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A sphere is, among all the solids, the shape that minimizes the ratio between surface and volume. Since heat is dissipated through the surface, it makes the house more energy efficient, which in mountain region is surely a benefit. Which is why also animals living in cold regions tend to be more rounded, to waste as little body heat as possible. Just to give ...


19

Access to a building material which makes spherical constructions easier than angled ones. Like a tree which tends to grow curved trunks. Or very large animals with curved bones (although large land animals are uncommon in mountain regions - they are usually much better adapted to plains). Or shrubs with long and thin but flexible branches. They lack the ...


16

The design of the arena reflects the use! Amphitheater What we call Colosseum today was once the Flavian Amphitheatre. The ruins we know today reflect in some art the original, but had been used as a quarry and stripped of most decoration. Researchers estimate between 50 and 80 thousand visitors, depending on one crucial fact: Do we count the additional ...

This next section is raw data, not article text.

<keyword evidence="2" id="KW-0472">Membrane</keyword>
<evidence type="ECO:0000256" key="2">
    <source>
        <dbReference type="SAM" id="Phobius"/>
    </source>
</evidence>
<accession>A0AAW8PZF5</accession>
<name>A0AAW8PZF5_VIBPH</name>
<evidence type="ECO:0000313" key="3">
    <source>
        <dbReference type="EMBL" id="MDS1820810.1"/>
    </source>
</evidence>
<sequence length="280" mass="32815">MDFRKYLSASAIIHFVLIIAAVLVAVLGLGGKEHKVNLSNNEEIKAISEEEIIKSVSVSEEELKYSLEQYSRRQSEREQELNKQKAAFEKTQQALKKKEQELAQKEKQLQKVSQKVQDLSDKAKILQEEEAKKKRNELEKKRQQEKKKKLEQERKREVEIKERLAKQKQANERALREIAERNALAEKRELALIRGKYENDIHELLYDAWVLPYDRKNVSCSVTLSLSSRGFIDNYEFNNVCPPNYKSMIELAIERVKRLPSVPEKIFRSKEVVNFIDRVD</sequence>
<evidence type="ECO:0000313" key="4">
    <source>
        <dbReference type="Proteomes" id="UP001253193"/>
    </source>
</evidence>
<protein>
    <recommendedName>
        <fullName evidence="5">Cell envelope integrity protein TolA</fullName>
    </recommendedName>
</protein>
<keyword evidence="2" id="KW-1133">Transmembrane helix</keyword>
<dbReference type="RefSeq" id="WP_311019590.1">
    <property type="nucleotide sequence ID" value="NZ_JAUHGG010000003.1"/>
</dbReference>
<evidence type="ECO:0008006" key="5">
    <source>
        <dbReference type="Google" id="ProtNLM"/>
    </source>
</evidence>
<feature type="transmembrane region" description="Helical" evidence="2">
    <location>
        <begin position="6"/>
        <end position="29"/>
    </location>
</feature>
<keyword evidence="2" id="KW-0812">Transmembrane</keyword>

16

Round, almost hemispherical houses have been popular for thousands of years in dangerous climates like Skara Brae in the Orkney Islands. No reason why the same arguments for comfort (minimum surface area for warmth) and low wind resistance wouldn't apply in mountainous regions just as much as in windswept sub-arctic islands. It's a reasonable question for ...


10

Balloons. Balloons are round. Whatever they use to make their houses, they have to blow them up like a balloon. Maybe stiched animal hides? Something like paper mache built up over a bladder structure? Maybe a mixture of bird feathers, straw, fluff, and tar, like birds make their nests out of, but with a roof - like a wrens' nest.


8

Although the knowledge is lost in the mists of time, the mountain is really a volcano. After being nearly wiped out, ancestors built spherical houses so that they could quickly escape an eruption by simply rolling down the slopes. The volcano hasn't erupted for a thousand years and the inhabitants have forgotten why they build in this way but it is their ...


6

Snow. Sometimes they get extreme snow fall, a near-sphere is the best shape to resist this load.


4